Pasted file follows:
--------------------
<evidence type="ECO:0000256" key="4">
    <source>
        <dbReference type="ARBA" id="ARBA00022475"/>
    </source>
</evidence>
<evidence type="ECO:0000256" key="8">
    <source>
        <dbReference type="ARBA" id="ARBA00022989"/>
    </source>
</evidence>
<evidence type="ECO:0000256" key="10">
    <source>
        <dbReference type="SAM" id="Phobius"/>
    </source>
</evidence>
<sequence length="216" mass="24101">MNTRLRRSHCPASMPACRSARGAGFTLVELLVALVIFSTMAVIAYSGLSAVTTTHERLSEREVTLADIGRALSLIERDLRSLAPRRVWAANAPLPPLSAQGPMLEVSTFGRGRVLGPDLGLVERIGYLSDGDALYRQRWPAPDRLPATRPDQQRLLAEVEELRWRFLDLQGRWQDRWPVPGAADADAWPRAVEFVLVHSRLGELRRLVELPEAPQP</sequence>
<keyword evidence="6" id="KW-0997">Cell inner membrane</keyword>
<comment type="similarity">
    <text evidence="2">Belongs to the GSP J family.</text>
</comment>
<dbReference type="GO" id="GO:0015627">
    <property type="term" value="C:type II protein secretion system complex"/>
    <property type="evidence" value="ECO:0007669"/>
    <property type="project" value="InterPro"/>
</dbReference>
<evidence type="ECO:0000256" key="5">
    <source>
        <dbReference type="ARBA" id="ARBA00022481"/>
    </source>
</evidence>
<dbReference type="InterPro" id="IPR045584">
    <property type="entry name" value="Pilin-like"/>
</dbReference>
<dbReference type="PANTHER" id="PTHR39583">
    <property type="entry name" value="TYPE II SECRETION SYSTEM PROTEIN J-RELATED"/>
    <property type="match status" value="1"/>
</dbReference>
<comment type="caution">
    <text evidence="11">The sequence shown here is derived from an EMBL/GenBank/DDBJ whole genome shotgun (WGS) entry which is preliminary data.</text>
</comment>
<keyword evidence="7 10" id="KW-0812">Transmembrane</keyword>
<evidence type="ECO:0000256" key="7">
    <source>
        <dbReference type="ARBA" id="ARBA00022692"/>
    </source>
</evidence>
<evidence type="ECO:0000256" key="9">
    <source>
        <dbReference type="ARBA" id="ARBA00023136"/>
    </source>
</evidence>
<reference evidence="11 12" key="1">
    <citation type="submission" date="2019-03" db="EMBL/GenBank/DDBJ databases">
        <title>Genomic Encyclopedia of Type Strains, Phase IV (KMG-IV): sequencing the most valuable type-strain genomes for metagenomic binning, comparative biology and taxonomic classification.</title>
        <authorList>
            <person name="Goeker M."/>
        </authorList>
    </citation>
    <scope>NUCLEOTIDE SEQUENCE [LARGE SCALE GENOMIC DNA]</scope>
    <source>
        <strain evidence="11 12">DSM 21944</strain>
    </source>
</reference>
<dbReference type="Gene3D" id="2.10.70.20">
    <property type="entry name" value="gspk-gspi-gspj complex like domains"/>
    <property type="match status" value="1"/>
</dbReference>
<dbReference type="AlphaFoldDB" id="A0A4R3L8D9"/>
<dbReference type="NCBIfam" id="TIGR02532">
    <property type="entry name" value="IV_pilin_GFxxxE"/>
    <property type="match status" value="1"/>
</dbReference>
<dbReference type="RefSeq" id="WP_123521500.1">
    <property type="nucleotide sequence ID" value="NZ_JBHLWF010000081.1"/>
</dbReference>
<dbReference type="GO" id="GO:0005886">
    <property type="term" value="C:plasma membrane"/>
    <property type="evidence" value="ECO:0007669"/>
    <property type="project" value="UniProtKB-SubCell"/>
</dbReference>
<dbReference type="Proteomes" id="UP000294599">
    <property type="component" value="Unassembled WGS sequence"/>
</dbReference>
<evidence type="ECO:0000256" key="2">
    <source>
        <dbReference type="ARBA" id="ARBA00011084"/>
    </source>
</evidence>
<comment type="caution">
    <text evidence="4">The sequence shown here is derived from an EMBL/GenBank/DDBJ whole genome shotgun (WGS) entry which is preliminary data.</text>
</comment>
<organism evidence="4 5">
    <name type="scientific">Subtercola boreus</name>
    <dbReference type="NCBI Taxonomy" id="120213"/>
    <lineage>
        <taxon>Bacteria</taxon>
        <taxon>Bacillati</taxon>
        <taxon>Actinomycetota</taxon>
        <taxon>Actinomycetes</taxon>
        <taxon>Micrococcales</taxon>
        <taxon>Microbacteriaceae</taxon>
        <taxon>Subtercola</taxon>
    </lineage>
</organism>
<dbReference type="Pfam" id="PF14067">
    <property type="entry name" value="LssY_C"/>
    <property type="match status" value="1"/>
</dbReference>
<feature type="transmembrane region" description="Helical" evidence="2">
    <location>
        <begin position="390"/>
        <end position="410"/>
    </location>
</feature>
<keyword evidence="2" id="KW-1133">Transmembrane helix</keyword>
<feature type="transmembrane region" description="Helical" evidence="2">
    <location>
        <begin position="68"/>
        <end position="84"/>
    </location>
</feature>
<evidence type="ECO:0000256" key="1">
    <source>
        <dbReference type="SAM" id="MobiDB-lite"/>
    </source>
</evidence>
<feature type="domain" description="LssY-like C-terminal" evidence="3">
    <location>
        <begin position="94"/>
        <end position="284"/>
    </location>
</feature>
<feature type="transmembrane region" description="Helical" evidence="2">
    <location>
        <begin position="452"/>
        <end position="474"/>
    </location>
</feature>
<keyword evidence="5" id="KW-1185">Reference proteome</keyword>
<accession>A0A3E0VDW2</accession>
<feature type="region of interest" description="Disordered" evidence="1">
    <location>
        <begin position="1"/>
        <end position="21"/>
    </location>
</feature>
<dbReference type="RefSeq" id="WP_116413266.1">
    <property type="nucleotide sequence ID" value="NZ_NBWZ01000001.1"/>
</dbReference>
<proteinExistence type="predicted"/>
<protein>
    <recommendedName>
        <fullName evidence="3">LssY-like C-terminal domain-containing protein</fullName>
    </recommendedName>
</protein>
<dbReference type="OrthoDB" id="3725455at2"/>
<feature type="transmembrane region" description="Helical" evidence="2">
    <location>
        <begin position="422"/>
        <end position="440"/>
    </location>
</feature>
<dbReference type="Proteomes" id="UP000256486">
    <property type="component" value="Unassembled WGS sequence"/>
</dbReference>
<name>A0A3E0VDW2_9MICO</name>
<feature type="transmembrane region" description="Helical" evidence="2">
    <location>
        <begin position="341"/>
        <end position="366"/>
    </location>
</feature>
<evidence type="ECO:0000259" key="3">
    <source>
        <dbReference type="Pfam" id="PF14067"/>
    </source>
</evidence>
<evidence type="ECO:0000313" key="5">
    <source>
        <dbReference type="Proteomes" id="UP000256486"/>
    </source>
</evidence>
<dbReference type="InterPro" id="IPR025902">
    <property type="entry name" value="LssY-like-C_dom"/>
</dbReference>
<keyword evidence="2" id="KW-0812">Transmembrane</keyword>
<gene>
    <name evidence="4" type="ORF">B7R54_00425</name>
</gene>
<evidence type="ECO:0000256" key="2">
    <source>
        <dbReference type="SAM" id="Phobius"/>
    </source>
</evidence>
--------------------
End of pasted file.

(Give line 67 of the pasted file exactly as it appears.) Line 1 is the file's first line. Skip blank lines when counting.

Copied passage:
</dbReference>